Training Jersey had accustomed me to following this slow, orderly process. Gadget, however, quickly taught me that it wasn’t enough to know what my criteria were for the first step or two of the behavior before a session. I had better know how the entire skill would be built, from steps A through Z, because frequently, after one or two reinforcements for the first step, he would move right to the next step, and then often skip several steps altogether, seeming to intuit, on his own, what the entire purpose of the session was.

I frequently started sessions with the idea that I was introducing the foundation behaviors for what would eventually be a highly desirable service task, and within a few minutes, he would already be performing the finished skill, with nothing left to do but put a name on it (so I could cue the skill in future), and generalize it to other locations or objects.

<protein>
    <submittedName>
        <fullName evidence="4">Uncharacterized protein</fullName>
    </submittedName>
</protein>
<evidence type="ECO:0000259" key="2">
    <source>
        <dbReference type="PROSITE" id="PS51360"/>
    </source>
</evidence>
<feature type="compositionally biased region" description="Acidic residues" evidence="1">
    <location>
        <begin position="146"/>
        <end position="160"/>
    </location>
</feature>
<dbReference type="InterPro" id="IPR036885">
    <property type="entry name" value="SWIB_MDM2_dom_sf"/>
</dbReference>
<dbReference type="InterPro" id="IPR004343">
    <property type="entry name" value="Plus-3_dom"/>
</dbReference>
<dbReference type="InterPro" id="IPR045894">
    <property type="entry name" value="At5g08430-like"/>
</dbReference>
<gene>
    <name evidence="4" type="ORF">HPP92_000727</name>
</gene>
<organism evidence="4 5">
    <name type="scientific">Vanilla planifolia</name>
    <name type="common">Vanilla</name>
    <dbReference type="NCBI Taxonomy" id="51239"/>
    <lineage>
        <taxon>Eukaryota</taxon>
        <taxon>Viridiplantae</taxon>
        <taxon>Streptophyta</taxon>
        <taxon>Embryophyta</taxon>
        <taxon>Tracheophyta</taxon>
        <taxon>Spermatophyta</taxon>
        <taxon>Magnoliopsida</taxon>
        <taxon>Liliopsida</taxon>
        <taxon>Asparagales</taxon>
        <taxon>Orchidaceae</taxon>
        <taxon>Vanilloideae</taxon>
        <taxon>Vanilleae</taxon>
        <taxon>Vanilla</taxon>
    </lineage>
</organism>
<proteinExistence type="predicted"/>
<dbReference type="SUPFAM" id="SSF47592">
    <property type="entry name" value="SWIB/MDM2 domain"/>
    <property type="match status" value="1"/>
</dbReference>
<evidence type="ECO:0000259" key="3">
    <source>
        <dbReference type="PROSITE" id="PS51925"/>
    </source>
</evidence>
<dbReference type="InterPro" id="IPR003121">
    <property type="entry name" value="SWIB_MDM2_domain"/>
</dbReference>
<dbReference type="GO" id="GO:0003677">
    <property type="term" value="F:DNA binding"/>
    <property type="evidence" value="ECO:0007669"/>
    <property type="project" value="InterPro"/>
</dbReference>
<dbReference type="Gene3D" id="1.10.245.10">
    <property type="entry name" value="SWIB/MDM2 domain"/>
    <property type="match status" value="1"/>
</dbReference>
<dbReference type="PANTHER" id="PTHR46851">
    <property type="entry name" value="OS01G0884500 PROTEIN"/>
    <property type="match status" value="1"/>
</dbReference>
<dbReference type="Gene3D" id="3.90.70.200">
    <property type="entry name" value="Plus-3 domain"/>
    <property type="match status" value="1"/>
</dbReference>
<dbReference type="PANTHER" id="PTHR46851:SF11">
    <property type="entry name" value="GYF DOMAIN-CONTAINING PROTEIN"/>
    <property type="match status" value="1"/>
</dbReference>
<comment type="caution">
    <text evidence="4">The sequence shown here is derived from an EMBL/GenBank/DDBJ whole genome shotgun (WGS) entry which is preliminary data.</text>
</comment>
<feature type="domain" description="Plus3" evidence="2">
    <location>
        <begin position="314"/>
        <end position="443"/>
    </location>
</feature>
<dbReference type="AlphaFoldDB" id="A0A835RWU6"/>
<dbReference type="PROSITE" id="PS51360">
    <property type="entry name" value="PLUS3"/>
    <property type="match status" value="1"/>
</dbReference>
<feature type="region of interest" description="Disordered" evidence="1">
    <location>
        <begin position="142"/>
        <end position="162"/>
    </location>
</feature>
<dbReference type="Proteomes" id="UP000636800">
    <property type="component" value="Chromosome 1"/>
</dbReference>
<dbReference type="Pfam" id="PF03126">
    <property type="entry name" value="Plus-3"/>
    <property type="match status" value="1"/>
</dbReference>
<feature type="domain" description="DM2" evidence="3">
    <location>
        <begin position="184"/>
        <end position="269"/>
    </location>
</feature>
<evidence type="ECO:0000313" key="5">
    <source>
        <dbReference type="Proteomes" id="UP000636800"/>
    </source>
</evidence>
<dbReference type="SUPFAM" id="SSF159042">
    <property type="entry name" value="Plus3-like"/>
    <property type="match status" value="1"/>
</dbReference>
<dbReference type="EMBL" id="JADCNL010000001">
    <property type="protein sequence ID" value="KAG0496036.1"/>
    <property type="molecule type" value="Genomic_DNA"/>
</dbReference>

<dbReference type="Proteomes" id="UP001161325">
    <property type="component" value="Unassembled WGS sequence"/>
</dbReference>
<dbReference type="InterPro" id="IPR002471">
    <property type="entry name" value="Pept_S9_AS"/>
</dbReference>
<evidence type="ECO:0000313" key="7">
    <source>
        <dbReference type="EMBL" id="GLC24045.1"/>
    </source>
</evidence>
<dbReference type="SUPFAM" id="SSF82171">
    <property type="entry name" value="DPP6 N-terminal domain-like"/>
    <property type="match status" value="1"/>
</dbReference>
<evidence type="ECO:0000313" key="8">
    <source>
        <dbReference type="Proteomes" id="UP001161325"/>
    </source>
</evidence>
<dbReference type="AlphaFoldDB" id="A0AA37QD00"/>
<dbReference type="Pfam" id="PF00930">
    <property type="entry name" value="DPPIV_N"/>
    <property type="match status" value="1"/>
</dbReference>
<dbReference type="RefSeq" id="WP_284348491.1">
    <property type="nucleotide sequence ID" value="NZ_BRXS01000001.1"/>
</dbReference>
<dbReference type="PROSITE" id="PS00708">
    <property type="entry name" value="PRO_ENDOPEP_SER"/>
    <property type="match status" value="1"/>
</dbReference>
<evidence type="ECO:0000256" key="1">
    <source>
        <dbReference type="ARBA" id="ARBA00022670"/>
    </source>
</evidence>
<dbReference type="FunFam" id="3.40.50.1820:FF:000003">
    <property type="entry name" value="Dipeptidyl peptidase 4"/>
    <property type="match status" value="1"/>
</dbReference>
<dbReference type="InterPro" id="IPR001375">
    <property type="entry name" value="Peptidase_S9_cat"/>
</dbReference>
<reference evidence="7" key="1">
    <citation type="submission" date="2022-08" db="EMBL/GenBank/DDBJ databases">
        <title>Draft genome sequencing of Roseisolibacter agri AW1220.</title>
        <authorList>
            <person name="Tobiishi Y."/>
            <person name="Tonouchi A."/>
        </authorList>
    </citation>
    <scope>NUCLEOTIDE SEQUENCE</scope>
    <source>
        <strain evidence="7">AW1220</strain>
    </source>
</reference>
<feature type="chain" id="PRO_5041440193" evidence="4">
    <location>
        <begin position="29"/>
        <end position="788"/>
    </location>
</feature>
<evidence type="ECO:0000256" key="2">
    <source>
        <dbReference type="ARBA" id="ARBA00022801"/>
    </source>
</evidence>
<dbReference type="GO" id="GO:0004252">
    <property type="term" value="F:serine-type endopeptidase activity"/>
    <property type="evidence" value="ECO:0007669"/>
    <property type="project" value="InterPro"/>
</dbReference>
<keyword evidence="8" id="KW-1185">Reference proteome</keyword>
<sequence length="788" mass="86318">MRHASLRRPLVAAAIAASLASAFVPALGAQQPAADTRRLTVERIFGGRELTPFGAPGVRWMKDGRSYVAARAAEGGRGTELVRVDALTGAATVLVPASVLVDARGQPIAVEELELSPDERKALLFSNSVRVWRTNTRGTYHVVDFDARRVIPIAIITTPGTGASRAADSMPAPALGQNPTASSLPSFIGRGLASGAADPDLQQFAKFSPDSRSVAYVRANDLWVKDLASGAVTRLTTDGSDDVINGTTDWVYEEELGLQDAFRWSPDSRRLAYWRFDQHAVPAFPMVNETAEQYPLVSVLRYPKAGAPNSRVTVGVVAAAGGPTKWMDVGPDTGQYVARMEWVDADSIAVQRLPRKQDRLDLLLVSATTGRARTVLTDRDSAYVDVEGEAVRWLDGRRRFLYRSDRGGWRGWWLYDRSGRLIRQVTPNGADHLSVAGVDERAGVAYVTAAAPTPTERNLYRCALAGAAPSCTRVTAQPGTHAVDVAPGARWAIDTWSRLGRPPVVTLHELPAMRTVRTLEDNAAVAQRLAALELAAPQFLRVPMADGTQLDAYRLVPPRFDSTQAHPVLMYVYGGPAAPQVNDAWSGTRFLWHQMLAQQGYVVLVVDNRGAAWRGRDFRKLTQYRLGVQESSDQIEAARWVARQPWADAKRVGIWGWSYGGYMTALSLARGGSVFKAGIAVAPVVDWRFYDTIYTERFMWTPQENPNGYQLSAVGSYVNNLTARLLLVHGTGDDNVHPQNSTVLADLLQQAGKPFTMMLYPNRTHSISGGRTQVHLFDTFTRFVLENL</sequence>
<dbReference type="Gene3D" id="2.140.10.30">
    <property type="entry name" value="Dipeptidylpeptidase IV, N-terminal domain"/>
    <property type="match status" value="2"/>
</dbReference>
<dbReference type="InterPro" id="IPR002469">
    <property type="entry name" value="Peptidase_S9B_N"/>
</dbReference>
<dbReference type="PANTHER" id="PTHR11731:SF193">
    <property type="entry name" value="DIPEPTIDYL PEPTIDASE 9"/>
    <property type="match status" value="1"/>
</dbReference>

Because we were training service skills, these sessions were immensely gratifying in several ways. One was that I knew he would be making my life easier with these tasks very soon; this offered tremendous relief and hope. Another was that it made us both feel so good about ourselves and each other; I thought I was a great trainer and he was a great learner, and he loved to problem-solve and earn treats and have my undivided attention.

It also forged a connection that would be critical to us for the rest of his life: communication.

Scene IV: Communication

The adage about communication is that it’s a two-way street, but this metaphor is too simple for the kind of communication that took place between Gadget and I. A lot of people think that communication between dog and handler is about commands, but that’s such a small part of it. And when the handler is also the trainer, the communication goes even deeper.